Architectural Facts –
1) Parthenon had multi-colored facades
While modern media depicts Greek temples and structures as having gleaming white facades, it is actually the opposite that was true. To that end, the Parthenon was probably quite colorful (if not colorfully loud) in its ancient state.
Of course, the visual vibrancy had lost its shine due the rigors of the longs years that have passed. Furthermore, scientists and historians also believe that the rising smogs levels from present day cosmopolitan Athens are also harmfully affecting the marble.
2) Parthenon had a wooden roof
Since we had brought up marble, the imposing columns and expansive pediments and entablature above them were indeed constructed from solid marble. However, the (now non-existent) roof of the Parthenon was entirely constructed from a timber arrangement.
This was the only feasible way, as a marble roof structure would have put immense pressure on the supporting members of 46 columns, which could have caused the building to collapse.
3) Parthenon’s design is earthquake-resistant!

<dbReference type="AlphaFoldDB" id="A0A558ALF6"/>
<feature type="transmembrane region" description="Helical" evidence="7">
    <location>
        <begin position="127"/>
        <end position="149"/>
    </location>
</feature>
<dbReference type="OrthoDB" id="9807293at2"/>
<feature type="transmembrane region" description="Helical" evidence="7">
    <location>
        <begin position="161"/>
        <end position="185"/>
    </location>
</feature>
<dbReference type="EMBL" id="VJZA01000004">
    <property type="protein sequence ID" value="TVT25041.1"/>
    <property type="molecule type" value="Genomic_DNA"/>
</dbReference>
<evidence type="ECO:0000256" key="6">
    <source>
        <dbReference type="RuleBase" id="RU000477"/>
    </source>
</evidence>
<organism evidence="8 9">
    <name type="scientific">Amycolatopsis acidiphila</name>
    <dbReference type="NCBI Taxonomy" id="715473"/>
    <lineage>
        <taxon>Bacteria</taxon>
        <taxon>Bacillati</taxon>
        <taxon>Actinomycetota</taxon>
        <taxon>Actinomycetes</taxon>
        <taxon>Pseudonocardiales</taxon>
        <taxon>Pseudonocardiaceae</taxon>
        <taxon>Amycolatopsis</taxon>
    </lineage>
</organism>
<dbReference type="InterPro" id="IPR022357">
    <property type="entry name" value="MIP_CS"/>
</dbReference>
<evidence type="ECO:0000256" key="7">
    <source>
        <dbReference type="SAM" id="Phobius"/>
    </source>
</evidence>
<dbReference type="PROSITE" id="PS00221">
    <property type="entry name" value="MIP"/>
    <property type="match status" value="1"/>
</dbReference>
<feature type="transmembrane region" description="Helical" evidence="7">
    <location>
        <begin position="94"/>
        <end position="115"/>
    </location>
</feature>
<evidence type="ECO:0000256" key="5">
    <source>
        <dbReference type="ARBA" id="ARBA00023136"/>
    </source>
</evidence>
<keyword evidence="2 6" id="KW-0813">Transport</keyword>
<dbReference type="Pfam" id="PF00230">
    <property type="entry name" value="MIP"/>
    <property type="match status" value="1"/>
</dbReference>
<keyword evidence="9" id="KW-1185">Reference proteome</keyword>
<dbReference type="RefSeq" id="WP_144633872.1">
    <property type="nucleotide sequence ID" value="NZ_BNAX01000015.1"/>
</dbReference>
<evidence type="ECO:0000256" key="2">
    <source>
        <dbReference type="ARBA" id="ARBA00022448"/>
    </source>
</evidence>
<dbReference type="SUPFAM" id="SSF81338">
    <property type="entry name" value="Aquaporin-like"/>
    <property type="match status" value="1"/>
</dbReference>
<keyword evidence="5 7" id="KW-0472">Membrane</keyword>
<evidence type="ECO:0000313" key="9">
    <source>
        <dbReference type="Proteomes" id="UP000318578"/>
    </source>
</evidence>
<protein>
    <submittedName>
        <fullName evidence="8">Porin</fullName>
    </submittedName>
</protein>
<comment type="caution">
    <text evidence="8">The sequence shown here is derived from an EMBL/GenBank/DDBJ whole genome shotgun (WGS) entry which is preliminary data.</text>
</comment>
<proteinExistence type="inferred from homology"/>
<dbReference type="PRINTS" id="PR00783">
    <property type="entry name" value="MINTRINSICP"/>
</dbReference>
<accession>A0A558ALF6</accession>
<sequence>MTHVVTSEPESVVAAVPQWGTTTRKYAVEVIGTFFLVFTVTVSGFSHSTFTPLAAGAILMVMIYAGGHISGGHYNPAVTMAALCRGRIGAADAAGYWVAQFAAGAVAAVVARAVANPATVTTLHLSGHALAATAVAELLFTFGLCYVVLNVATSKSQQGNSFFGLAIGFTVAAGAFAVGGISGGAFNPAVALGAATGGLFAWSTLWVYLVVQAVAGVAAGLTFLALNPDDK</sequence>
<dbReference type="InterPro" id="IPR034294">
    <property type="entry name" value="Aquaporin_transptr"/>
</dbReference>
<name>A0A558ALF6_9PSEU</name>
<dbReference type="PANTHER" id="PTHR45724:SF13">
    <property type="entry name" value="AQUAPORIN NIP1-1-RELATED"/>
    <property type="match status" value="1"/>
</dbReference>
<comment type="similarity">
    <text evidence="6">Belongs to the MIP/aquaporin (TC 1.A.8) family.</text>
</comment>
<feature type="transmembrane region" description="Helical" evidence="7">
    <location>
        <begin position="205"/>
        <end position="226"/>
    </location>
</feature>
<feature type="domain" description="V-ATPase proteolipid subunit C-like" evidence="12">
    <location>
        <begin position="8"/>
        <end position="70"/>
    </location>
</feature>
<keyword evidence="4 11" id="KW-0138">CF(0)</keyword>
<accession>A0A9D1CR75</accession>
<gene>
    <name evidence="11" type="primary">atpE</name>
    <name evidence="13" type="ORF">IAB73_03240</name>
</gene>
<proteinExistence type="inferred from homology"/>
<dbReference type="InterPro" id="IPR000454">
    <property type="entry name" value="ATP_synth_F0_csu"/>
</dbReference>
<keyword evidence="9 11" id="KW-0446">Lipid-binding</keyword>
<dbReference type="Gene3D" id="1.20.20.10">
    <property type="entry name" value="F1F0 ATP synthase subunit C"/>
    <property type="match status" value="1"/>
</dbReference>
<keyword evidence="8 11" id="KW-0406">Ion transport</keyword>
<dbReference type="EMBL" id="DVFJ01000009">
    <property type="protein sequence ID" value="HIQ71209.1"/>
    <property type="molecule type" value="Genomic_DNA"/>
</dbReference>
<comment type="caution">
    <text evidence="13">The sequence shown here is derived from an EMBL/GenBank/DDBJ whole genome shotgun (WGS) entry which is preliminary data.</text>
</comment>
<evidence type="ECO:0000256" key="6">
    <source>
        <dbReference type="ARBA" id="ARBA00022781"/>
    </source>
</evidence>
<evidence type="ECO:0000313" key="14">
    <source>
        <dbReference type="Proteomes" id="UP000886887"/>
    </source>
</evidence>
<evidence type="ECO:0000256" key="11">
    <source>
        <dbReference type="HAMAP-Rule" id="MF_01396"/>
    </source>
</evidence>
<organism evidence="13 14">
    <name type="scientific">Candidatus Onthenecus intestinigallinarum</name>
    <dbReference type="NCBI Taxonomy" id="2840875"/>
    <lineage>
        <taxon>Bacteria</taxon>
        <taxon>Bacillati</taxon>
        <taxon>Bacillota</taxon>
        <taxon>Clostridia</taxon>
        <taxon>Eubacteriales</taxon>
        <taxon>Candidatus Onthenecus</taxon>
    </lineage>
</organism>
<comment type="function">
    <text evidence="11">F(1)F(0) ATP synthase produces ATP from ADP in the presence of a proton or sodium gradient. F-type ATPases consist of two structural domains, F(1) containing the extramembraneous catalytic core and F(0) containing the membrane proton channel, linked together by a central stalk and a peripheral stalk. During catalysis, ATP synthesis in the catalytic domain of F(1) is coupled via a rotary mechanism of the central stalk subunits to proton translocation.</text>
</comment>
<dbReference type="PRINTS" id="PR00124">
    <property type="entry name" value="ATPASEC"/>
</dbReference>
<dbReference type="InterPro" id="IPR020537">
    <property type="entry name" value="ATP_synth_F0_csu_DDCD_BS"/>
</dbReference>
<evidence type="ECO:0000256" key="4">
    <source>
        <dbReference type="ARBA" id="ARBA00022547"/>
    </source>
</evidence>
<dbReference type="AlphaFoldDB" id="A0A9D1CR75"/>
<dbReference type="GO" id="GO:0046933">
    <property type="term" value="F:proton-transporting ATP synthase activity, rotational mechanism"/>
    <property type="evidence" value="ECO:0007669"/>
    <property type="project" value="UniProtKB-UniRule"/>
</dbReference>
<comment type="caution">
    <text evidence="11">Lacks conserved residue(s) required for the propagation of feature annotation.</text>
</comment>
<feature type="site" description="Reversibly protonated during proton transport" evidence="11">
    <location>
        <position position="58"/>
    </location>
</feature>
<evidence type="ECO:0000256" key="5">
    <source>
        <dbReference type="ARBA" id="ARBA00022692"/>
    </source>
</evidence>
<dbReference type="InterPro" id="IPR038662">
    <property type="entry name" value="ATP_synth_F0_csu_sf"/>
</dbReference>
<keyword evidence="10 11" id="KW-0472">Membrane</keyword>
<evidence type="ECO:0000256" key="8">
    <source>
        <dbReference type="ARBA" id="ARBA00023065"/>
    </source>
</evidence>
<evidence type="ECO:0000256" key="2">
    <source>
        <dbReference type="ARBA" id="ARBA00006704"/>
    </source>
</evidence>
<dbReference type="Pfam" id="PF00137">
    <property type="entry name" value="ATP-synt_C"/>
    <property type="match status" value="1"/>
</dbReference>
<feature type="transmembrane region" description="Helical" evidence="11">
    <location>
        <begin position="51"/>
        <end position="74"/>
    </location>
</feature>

While the Parthenon is often considered as the greatest example of surviving Doric-style architecture, the simplicity of the building’s form and plan is deceptive to say the least, courtesy of architect-extraordinaire Iktinos.
For example, the columns of the temple subtly lean inwards to the structure that makes the perspective easier for a human when he views them on an upward angle. In spite of this calculated arrangement, the Parthenon boasts of a very fine parabolic upward curvature that allows the monument to decisively shed rainwater while also reinforcing it against earthquakes!
4) Parthenon has depictions of the heroes of Battle of Marathon
It has been suggested by a few contemporary historians (including art-historian Sir John Boardman) that the frieze (above the Doric columns) of the imposing structure of Parthenon depicts the 192 Greek warriors who fell in the Battle of Marathon, against the Persians in 490 BC.
There is a inspiring symbolic side to this whole affair, with the building showcasing these fallen heroes being presented in a ceremonious manner to the Olympian gods.